Name: Goran Dragic
Team: Miami Heat
2016-17 Regular Season Traditional Stats: 20.3 ppg, 3.8 rpg, 5.8 apg, 1.2 spg, 47.5 percent FG%, 40.5 percent 3PT%, 79 percent FT%
2016-17 Regular Season Advanced Stats: 19.8 PER, 57.5 TS%, 7.5 WS, 3.4 OBPM, -0.7 DBPM, 2.9 VORP
Coming in at number 37 on the Society Top 50 is the Dragon, Goran Dragic.
Dragic burst onto the NBA stage in 2013-14 with the Phoenix Suns as a pace-setting point guard that could get out into the open court and torch defenses. His craftiness, speed and patience in addition to then-Suns coach Jeff Hornacek’s transition-happy offense made him a 20-point scorer for the first time.
The sudden burst in production led to a spike in Dragic’s value, eventually leading to him getting traded to the Miami Heat only one season removed from his breakout year.
Goran’s first full season in Miami was one to forget, at least by his standards. His scoring slouched to only 14.1 ppg last year, his lowest since 2013, as the Heat continued to run the majority of their offense through an aged Dwyane Wade.
Wade is undoubtedly one of the greatest shooting guards of all time, Goran Dragic is not. With that being said, Wade was far from the right fit beside Dragic.
This would be like taking a Ferrari engine (in this case, Dragic) and putting it in a car with no wheels (Wade). Doesn’t matter how great that engine is, it isn’t going anywhere. Dragic’s free-wheeling, run-and-gun play style simply failed to click with Wade’s iso and mid-range heavy games. At 34-years-old, Wade simply couldn’t keep up with what Dragic is capable of doing, and it essentially put Dragic in handcuffs.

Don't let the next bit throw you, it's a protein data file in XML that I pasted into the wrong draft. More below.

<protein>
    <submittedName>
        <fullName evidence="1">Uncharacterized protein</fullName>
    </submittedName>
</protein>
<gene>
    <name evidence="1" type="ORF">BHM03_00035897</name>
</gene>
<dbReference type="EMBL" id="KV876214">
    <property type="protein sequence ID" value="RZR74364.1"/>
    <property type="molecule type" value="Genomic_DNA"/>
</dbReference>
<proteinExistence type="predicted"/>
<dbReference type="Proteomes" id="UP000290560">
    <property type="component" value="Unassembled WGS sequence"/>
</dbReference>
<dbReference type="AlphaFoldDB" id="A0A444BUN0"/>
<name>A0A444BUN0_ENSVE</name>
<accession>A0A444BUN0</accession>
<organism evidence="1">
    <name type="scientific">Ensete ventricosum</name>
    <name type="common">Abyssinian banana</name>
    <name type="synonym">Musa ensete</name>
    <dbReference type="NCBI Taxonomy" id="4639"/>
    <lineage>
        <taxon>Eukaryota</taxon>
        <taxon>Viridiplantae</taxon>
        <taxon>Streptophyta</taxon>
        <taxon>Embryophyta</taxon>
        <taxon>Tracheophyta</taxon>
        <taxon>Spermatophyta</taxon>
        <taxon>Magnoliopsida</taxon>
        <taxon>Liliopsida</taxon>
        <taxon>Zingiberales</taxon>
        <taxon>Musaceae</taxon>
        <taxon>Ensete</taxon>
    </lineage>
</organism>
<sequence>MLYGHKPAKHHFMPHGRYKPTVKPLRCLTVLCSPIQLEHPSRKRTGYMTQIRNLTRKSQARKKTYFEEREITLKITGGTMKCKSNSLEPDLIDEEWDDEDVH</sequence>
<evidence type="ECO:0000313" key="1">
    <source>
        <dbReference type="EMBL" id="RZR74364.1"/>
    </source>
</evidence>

(Side note: Could you imagine Dragic on those Miami Big Three teams, alongside prime LeBron, Wade and Bosh, getting out in transition and running all over teams? That’d be fun)
With Wade returning home to Chicago last offseason though, the stage was set for a more fast-paced Heat offense to take over. With Dragic manning the wheel, that’s exactly what happened.
The Heat’s 2016-17 story has been well documented.
11-30 on January 13, coach Erik Spoelstra rallied the troops to finish the season at 41-41, only one game shy of the playoffs.
Much of that second half rebirth was fueled by Dragic. After missing eight games over the first half of the season (the Heat went a brutal 1-7 in those contests), Dragic missed only one over the second half. Most importantly though, Dragic played like one of the best point guards in the league during Miami’s frantic playoff push.
Over those final 41 games, Dragic averaged 21.4 points a night on 49.1 percent shooting from the field and an absurd 41.1 percent from deep. Dion Waiters may have snatched the headlines with his temper and ego, but it was Dragic that was actually pushing that Heat team towards the playoffs all second half with his steady but tough play.
Now 31, Dragic isn’t getting any younger. He’s a nine year NBA veteran that has always been credited for toughness, but the problem with toughness is that eventually, you break down no matter what. Eventually, Father Time will come for Dragic, but for now he remains one of the games most undder appreciated stars and a focal point of what could be a return to playoff prominence in Miami.
Goran is definitely in the second act of his career, but being paired with a coach that “gets” how he plays has proven to be a Holy Grail for Dragic.
Hornacek got it.
Spoelstra gets it.
Hand Goran Dragic the ball, point at the other team’s basket and say, “Go.”